How to put your money where your mouth is
More and more people are giving up meat, dairy products and, in some cases, animal products of all kinds, citing ethical, environmental and health reasons as motivations. It is now estimated that more than a fifth of the UK population follows a vegetarian or vegan diet.
It is far from India where between 23 and 38% of the population avoids the consumption of animals, whether for cultural, religious or cost reasons. But the UK largely outperforms its close neighbors like France (around 5%) and Spain (1.5%). In the United States, it is also estimated that around 5% of the population is vegetarian, roughly the same percentage as China, where meat consumption increased rapidly from the mid-1990s as the country grew. enriched.
Many people took their food preferences a step further and began to take an interest in the involvement of specific companies in food production. Often, they boycott companies that produce or use animal products, as well as those that do not respect Environment, Society and Governance (ESG) rules. This extends to investment decisions.
The impact of vegetarianism on investment
Would you want to invest in businesses related to meat production if you were a determined vegetarian? Probably not. Still, this will likely be the case if you contribute to a pension. Chances are, your pension fund will include a few businesses related to animal husbandry and animal products in one form or another. It’s ironic that while it has never been easier to access vegetarian and vegan products, it is still relatively difficult to eliminate such organizations from your wallet.
Instead, why not look at the individual businesses that are profiting from the growing popularity of vegetarianism and veganism. There have been some amazing successes in vegan stocks, especially when it comes to meatless alternatives. Data from financial services group Sanlam indicates that global sales of vegan meat substitutes reached $ 19.5 billion in 2019.
As consumer awareness increases, UBS predicts that the growth of the global plant-based meat market could more than double to around $ 50 billion by 2025. Think Beyond Meat, which went public in May 2019 at $ 25 per share. These shares are currently trading at over $ 100 each, up from $ 190 earlier this year.
Additionally, there are several small stocks of vegan foods worth looking at, including The Very Good Food Company, Tattooed Chef, and Else Nutrition. It might also be worth looking at the companies behind the producers. Burcon NutraScience has been involved in vegetable protein extraction for over 20 years and it is the basis of many vegan products.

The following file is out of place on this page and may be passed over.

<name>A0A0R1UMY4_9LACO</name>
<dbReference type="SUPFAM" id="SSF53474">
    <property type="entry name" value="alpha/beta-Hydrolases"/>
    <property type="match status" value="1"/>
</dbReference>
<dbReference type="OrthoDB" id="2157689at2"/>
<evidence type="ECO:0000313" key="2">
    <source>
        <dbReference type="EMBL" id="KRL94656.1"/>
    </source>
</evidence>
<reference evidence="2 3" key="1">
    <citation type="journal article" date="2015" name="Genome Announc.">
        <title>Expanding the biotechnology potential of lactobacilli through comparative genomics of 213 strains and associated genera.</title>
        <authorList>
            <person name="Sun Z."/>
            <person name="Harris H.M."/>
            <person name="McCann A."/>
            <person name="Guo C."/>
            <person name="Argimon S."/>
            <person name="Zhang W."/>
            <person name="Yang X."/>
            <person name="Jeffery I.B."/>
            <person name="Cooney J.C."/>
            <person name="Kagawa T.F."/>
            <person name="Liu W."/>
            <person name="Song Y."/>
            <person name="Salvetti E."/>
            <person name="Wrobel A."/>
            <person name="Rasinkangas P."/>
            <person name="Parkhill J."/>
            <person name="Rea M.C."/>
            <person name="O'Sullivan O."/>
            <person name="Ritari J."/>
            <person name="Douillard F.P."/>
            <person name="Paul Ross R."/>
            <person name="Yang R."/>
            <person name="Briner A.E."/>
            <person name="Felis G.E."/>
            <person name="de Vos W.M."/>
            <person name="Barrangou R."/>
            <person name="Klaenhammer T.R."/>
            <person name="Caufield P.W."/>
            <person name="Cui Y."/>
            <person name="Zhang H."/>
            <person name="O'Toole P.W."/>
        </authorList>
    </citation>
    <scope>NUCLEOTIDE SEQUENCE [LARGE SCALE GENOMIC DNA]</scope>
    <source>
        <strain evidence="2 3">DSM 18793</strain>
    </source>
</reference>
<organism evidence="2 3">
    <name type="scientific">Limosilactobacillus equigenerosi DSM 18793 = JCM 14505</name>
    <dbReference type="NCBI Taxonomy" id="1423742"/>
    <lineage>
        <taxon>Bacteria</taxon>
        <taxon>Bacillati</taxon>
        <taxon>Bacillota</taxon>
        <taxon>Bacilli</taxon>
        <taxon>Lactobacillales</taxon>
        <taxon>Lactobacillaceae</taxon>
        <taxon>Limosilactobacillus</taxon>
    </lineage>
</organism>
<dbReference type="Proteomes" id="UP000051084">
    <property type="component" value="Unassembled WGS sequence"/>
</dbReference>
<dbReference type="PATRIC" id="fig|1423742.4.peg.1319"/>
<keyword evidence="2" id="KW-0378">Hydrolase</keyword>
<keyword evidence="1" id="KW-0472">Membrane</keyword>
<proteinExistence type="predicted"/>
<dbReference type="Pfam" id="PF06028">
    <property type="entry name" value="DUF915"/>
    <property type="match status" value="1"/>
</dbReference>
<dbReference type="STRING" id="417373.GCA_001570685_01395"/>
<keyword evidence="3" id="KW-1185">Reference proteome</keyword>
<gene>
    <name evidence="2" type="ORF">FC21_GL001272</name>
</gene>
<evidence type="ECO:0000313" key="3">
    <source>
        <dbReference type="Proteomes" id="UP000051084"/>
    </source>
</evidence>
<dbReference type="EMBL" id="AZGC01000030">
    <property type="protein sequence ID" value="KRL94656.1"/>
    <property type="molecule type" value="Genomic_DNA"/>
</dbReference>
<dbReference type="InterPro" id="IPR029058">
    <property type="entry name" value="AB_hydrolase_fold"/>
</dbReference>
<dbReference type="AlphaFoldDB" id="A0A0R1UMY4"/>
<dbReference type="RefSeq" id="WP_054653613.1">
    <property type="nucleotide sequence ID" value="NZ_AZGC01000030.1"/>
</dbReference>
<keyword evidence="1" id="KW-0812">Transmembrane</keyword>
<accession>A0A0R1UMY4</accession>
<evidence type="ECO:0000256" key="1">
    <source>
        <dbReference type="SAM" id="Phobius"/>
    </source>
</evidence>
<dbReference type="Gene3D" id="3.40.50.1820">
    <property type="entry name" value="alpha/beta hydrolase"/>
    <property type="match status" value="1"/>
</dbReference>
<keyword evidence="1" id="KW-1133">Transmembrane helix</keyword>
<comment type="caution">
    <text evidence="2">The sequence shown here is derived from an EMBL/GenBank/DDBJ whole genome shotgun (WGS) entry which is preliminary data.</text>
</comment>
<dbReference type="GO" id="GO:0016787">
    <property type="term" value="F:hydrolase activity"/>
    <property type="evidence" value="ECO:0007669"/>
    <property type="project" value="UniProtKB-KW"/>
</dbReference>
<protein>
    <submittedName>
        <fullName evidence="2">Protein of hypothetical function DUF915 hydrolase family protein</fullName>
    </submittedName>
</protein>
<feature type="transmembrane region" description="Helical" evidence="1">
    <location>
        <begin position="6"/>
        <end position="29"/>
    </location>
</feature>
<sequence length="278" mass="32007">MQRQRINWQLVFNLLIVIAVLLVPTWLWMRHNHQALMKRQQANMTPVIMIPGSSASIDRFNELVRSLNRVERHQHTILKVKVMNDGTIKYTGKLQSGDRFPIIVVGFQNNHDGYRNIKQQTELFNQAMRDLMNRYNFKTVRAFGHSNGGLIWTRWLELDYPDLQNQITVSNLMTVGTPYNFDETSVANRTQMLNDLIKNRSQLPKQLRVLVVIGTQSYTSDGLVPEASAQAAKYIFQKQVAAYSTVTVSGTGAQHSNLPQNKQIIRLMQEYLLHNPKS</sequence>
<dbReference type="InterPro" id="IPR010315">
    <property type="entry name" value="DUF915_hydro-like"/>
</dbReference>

Three private companies to consider investing in
Impossible Foods is another well-known vegan food brand, but it’s hard to invest because it’s not public. It is owned by a small group of private investors, who will occasionally announce a financing round that may be open to the public. This will often be the case for a sector at the start of development.
Vegan investment club
This is a US based company where there are many more investment opportunities, vegan and otherwise. Their goal is “to accelerate the vegan economy and to do well while doing good”. The interesting part of this is that the club will alert you to opportunities to invest in the early stages of business development. It’s undeniably risky, so diversifying your portfolio is extremely important, as the club’s website makes clear. But it seems like an interesting place to start.
Beyond the investment
In addition, it may be worth checking out Beyond Investing, a vegan and cruelty-free investment platform offering access to investment products that adhere to vegan principles. The company wants to “accelerate the transition to a smoother, cleaner and healthier world.” Mankind’s dependence on animals for food, clothing, pharmaceuticals, cosmetics and other uses is inherently unsustainable in a world where the human population is estimated to number nearly 10 billion. here 2050 ”.
Is a strictly vegan investment possible?
While vegan investors support plant-based start-ups, they are encouraging the kind of businesses they want to see in the market while embezzling other people’s capital.
But being vegan isn’t just about what you eat, important as that is. Vegan investing is all about looking for companies that consider animal welfare in all aspects of life. Strict vegans do not wear clothing made from animal products, such as leather or wool, and do not use any products developed from animal testing.
This can make investing in vegan difficult, as most ethical funds are exposed to animal testing. Applying the strictest filter of 0% exposure to animal testing, the list of funds available to UK investors is reduced to just 54 of the 905 UK funds that consider their portfolios to be ethical in their approach to investing. .
It is therefore not always easy to invest ethically. But this can be done. And if the transition to a vegetarian diet or a vegan lifestyle continues at its current rate, it could prove to be very profitable.